Barbara Hull

My journey began on July 4, 2011, and I had not gotten a mammogram in 3 years, due to the fact that I was working long term temp jobs and had no insurance. I had been getting mammograms since I was 35 since I had dense breasts. I also thought I was breezing through menopause, which started 3 years prior. I awoke to blood droplets from my left nipple and contacted my PCP’s office. I saw them, was examined thoroughly and no lump or tumor was found. I was told to get a mammogram ASAP. I googled the words “low-cost mammogram in the San Fernando Valley” and Valley Breast Care popped up. I called them and was seen that same day. Three days later I received a call that my mammogram was suspicious and would need to return. Another mammogram, two ultrasounds and two breast biopsies later confirmed 5 weeks later that I had HER2 Positive breast cancer. I began to sense something was wrong during the needle biopsies and hoped and prayed for a good outcome. I felt safe at Valley Breast Care, I was on my own and many treatments were to come: outpatient surgery with Dr. Lomis; moving on to an Oncologist and more examinations and the dreaded other word than cancer: Chemotherapy. Six treatments from September through December. It wasn’t awful, but necessary and time consuming. At my first treatment, I read what to do and a friend took me and we actually sat there chatting and eating homemade ham sandwiches. The second and third treatment made me nauseous, but it soon passed. I continued to stay hopeful and prayed a lot. A follow up mammogram in January looked good so I moved on to 33 radiation treatments at Valley Presbyterian Hospital. I was also being treated by IV with Herceptin, a mono clonal antibody, for many months. A friend’s aunt had been treated with Herceptin and it was the miracle treatment of the time. Receiving multiple IV treatments was not hard for me because I had been a blood and plasma doner with the Red Cross from 1973 to 1993, so needles didn’t bother me.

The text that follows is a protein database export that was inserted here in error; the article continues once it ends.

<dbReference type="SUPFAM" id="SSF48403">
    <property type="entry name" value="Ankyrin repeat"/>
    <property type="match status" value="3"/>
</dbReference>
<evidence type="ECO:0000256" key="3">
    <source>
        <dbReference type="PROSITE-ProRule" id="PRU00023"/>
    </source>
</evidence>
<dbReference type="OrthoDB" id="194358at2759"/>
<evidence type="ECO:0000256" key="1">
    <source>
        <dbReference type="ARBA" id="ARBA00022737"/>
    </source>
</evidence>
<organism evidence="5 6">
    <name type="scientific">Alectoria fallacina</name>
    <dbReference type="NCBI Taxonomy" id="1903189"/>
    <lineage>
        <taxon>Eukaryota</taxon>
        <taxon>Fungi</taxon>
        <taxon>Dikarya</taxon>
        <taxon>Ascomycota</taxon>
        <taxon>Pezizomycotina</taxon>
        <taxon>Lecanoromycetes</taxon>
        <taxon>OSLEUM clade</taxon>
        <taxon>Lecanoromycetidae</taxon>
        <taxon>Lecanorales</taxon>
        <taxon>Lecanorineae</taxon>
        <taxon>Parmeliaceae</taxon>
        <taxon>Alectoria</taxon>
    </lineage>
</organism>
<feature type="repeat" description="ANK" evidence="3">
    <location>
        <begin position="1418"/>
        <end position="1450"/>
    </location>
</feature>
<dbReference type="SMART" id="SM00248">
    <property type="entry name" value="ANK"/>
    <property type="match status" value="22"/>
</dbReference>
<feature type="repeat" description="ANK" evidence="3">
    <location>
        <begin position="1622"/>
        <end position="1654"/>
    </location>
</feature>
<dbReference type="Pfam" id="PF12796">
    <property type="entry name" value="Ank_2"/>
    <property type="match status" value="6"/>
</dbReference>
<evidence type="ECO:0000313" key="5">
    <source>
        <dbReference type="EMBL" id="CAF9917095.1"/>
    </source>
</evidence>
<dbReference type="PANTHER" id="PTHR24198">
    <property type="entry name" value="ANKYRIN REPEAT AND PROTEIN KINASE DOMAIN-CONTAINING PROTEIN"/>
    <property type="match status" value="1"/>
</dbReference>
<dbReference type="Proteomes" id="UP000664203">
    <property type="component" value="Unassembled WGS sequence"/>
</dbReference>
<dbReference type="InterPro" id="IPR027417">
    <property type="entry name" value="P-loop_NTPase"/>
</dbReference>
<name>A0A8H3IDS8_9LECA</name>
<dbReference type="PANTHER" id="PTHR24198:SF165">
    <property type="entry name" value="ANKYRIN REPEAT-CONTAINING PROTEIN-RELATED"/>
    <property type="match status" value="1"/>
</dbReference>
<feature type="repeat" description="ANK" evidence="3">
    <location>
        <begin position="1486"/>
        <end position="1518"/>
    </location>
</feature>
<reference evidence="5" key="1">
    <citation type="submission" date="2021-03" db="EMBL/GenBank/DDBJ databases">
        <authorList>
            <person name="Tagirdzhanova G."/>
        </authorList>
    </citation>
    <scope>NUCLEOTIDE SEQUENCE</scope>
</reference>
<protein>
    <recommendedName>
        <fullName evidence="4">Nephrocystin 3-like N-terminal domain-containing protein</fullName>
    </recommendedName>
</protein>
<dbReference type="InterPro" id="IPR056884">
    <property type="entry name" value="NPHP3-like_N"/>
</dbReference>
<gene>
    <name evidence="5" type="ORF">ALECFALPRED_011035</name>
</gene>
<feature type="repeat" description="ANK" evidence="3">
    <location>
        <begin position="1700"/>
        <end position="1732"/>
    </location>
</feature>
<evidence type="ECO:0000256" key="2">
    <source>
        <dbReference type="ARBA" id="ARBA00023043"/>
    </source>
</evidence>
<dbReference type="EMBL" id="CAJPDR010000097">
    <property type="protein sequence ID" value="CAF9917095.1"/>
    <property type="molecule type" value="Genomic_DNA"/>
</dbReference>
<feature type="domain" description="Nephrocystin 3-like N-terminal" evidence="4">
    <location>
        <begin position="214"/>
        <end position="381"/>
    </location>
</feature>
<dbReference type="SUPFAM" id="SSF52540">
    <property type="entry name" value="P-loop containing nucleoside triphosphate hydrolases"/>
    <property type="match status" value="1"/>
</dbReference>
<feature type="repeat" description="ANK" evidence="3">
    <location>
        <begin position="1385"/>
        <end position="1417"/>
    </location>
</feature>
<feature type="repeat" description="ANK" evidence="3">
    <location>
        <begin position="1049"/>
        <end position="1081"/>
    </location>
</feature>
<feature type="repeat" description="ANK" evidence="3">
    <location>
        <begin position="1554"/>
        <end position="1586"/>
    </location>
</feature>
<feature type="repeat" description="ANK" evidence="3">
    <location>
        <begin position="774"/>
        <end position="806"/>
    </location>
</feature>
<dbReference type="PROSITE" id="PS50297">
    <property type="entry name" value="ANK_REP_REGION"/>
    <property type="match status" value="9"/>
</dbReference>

I was considered cancer free several months later, still working and caring for a friend, who was elderly, and we took care of each other. The best was yet to come. I have been working in Dr. Lomis’ office, assisting his office staff for the last three years, full time. While I am late 60’s now, working is still what I want and need to do, like my dear father did, who watches out for me in Heaven.
To say I have been fortunate is an understatement. I don’t believe in luck. Most women survive breast cancer and keep moving forward. I kept it simple; I asked for and got the help I needed, followed all the doctor’s instructions and continue to get my annual mammograms and the occasional ultrasound every year. Grateful to the State of California who put me on Medi-Cal, with the help of James, Dr. Lomis’ “wingman” to cover all my treatments. For a brilliant and caring surgeon, Dr. Tom Lomis, who is now my employer. I love my job and my life, which was given back to me through the kindnesses of many at Valley Breast Care and the Grace of God.

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